Here's the big list, and honestly, this is mostly about linking to posts on Cameron Kaiser's TenFourFox Development blog since he wrote the bash replacement below and knows just as much as anybody:

1) Yes, the bash that comes with your PowerPC Mac is compromised. Cameron Kaiser was nice enough to build a new version) that fixes the security flaw so us PowerPC users can rest easy (also works for Snow Leopard).

2) SSLv3 is no longer safe. The solution here is to update TenFourFox and Tenfourbird to their latest versions which disable SSLv3. Webkit browsers that depend on the system SSL libraries remain vulnerable.

3) Certain versions of OpenSSL have a hole. Older OpenSSL-based libraries bundled with Tiger and Leopard are not vulnerable to this specific bug, but if you have versions 1.0.1 to 1.0.1f installed on your system through Macports or Homebrew/Tigerbrew, you'll want to update to the latest version.

4) That handy tool sudo, giving you root access from the command line, is vulnerable to an exploit. Check this post for the solution and also look down to the comments on how to use nano in case vi is a mystery to you.

5) Flash is not safe.

6) Java is not safe. I've seen links about installing Open JDK 7 on Leopard, but I don't know how feasible it is. You could also put Debian on a separate partition and run the latest Java from there.

7) Finally, your Firewire ports are vulnerable to physical attack. You can check out Adam Albrec's Security Mode scripts to secure your laptops from this and other vulnerabilities.

As said, this post will be continually updated with developing news. Hopefully the list won't get too long. ;-)

UPDATE:

8) And I've been informed of yet another one. The Diginotar SSL certificate is compromised. This was back in 2011 and was the first time Apple released a security update that didn't include PowerPC, so maybe that's why I blocked it out. Follow the step-by-step instructions at $ ps | Enable (their mpkg automator didn't seem to change things for me) to clear your system. This flaw only affects you if you use Safari or another browser that accesses your system's SSL certificates. It does not effect TenFourFox.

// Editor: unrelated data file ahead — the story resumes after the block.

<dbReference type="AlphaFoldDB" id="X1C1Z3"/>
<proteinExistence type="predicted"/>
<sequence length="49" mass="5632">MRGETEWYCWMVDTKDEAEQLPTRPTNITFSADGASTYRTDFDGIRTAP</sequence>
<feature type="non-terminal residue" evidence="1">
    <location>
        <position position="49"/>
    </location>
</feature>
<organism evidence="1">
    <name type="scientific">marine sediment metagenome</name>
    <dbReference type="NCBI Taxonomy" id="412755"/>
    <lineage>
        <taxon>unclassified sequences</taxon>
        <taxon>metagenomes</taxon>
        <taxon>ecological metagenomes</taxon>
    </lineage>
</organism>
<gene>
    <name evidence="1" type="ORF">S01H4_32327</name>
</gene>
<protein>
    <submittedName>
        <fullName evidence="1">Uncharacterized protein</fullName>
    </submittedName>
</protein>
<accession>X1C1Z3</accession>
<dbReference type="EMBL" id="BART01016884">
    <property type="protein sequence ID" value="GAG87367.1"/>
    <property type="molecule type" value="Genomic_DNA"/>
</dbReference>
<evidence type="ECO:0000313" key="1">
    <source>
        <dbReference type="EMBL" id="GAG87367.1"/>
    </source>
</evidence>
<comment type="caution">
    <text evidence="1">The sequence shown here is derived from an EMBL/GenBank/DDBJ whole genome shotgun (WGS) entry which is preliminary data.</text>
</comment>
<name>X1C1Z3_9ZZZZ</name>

UPDATE II:

9) Via TenFourFox Development again, there are potential vulnerabilities in OS X's ntpd (Network Time Protocol daemon). This is used when you sync date and time automatically with Apple's time server in the Date & Time System Preference. I say potential because the typical user won't find themselves vulnerable, but people using ntpd in more elaborate ways should read the referenced blog post. A new version compiled for PowerPC is linked there for download.

Monday, December 8, 2014

Lock Down Your Mac With Security Mode

You may recognize Adam Albrec as the author of PPC Media Center, a suite of Applescripts that serves as a GUI wrapper for youtube-dl, and as a past guest poster here. Well, he's back, this time with another package of Applescripts called Security Mode (download at bottom of post). If you've ever wondered what it would take to completely lock down your PowerPC laptop in the modern jungle out there, this is what you've been waiting for.

Along with the Applescripts comes a very extensive Read Me file that has a lot of general tips as well as how to use/edit the scripts. In all honesty, I'd never heard of the Firewire vulnerability before perusing the Read Me, and I'm supposed to be on top of this stuff.

So what do the scripts do? As Adam writes:

The primary app is a simple toggle that will change your laptop to a 'Secure Mode' which implements the following security features:

- A password is now required to unlock the screen on waking the system from sleep (like after having the lid closed), or once the screensaver has become active.

- The unit will have the screensaver activate after 10 minutes.

- The display will sleep after 20 minutes of inactivity.

- The system will sleep after 30 minutes of inactivity.

- Firewire will be disabled - thus illuminating the threat of a DMA (Direct Memory Access) attack.

...

When toggled again, all the security features listed above go back to normal 'Home Mode':

- No password is required to wake the system or deactivate the screensaver.

- Both display and system sleep are set to 'Never'.

- Firewire will work normally.

As a convenient means of identifying the system's current security status, the Dock position will change in 'Secure Mode' to the left of the screen, and back to the bottom in 'Home Mode'.

The secondary helper app SM Fw-Disabler, when set as a login item, will make sure that whatever mode the system is in when it is shut down, will continue when restarted until the user chooses to change it.

Both scripts store your user name and password in plain text, so you need to keep the scripts on an encrypted volume. FileVault instructions are included in the Read Me for this purpose. Also...

As stated in the script comments, all the settings in the script including the sleep/screensaver times and Dock position changes can be set if the above are not to the user's liking. Those who are great at Applescript will have no trouble at this, but for those who might like some tips, just leave a comment here on the blog and I'll reply ASAP.